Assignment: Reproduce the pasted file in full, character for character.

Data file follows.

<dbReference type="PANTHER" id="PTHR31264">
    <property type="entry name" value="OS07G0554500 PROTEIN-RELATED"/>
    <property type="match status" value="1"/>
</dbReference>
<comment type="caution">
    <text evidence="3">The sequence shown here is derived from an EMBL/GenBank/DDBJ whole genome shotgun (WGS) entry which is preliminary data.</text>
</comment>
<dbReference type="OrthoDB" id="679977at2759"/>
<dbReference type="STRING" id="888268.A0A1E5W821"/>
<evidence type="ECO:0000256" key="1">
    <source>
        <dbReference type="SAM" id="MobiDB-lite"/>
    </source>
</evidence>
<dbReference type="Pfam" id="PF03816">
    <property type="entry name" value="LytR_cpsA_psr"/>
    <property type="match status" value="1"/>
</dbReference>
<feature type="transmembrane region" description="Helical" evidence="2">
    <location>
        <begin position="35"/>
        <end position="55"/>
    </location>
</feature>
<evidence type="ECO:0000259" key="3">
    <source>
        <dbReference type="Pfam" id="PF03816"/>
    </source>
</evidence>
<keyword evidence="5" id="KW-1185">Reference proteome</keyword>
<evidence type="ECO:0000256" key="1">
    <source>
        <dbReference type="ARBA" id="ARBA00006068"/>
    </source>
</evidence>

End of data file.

<dbReference type="PANTHER" id="PTHR31264">
    <property type="entry name" value="OS07G0554500 PROTEIN-RELATED"/>
    <property type="match status" value="1"/>
</dbReference>
<comment type="caution">
    <text evidence="3">The sequence shown here is derived from an EMBL/GenBank/DDBJ whole genome shotgun (WGS) entry which is preliminary data.</text>
</comment>
<dbReference type="OrthoDB" id="679977at2759"/>
<dbReference type="STRING" id="888268.A0A1E5W821"/>
<evidence type="ECO:0000256" key="1">
    <source>
        <dbReference type="SAM" id="MobiDB-lite"/>
    </source>
</evidence>
<dbReference type="Pfam" id="PF03816">
    <property type="entry name" value="LytR_cpsA_psr"/>
    <property type="match status" value="1"/>
</dbReference>
<feature type="transmembrane region" description="Helical" evidence="2">
    <location>
        <begin position="35"/>
        <end position="55"/>
    </location>
</feature>
<evidence type="ECO:0000259" key="3">
    <source>
        <dbReference type="Pfam" id="PF03816"/>
    </source>
</evidence>
<keyword evidence="5" id="KW-1185">Reference proteome</keyword>
<evidence type="ECO:0000256" key="1">
    <source>
        <dbReference type="ARBA" id="ARBA00006068"/>
    </source>
</evidence>